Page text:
I own a Dual Rectifier and I can definitely agree that it's built more for numetal type tones. If you're looking for something a bit smoother but still want something aggressive, look at the Peavey 5150 series.
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#5
Rectifiers are ****. They sound awesome recorded for rhythm stuff but they dont cut through in a live mix and have NO versatility whatsoever. For Lead they're poop IMO.

I know a lot of people slate 5150's for not being versatile but my money goes with the Peavey EVERY time. I've owned 3 Recs and about 6 5150's and a couple of 6505's so I know what Im talkin about when it comes to comparisons between the two.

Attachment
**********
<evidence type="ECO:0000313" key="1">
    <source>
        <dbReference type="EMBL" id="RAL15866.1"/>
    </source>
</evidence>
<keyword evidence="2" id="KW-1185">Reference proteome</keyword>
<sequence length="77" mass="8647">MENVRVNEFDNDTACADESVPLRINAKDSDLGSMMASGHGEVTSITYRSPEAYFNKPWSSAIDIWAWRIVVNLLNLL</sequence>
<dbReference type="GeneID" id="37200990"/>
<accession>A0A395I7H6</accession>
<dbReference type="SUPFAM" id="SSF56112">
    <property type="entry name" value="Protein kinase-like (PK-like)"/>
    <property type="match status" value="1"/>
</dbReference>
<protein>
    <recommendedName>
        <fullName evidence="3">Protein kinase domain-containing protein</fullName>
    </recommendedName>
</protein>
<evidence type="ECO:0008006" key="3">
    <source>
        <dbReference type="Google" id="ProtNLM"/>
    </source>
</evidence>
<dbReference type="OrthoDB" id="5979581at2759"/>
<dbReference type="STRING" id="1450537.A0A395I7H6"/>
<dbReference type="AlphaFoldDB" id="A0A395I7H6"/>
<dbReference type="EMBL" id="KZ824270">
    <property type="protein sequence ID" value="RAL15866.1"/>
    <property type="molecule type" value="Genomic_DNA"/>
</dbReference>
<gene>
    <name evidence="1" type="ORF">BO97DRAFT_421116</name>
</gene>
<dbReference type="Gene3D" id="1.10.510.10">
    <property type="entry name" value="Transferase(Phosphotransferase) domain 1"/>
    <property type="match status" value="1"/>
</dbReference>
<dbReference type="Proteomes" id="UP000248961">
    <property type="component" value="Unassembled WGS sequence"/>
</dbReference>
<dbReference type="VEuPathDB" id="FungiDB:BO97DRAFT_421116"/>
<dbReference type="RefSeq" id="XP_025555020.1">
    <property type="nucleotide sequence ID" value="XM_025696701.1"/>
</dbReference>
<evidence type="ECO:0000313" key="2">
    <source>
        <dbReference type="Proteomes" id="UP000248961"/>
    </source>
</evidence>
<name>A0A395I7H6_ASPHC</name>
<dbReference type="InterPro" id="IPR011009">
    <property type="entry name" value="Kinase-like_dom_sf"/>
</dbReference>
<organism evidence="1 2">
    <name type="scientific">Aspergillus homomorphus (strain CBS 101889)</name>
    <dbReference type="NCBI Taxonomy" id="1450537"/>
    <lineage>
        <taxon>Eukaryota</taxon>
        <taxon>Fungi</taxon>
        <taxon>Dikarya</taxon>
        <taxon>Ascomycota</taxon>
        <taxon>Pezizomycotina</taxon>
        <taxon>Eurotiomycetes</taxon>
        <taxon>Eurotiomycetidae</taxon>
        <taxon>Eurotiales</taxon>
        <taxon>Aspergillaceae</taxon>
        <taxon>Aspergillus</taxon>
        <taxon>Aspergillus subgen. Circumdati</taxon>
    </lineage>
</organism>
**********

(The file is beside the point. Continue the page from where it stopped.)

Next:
The best thing you could to to improve your lead sound on the Rec is get a Tube Screamer or Maxon equivelant. It'll smooth it out a fair bit and give it that little something extra in the upper mids, ideal for the singing solo thing your after.
#6
Quote by jscustomguitars
Rectifiers are ****. They sound awesome recorded for rhythm stuff but they dont cut through in a live mix and have NO versatility whatsoever. For Lead they're poop IMO.

I know a lot of people slate 5150's for not being versatile but my money goes with the Peavey EVERY time. I've owned 3 Recs and about 6 5150's and a couple of 6505's so I know what Im talkin about when it comes to comparisons between the two.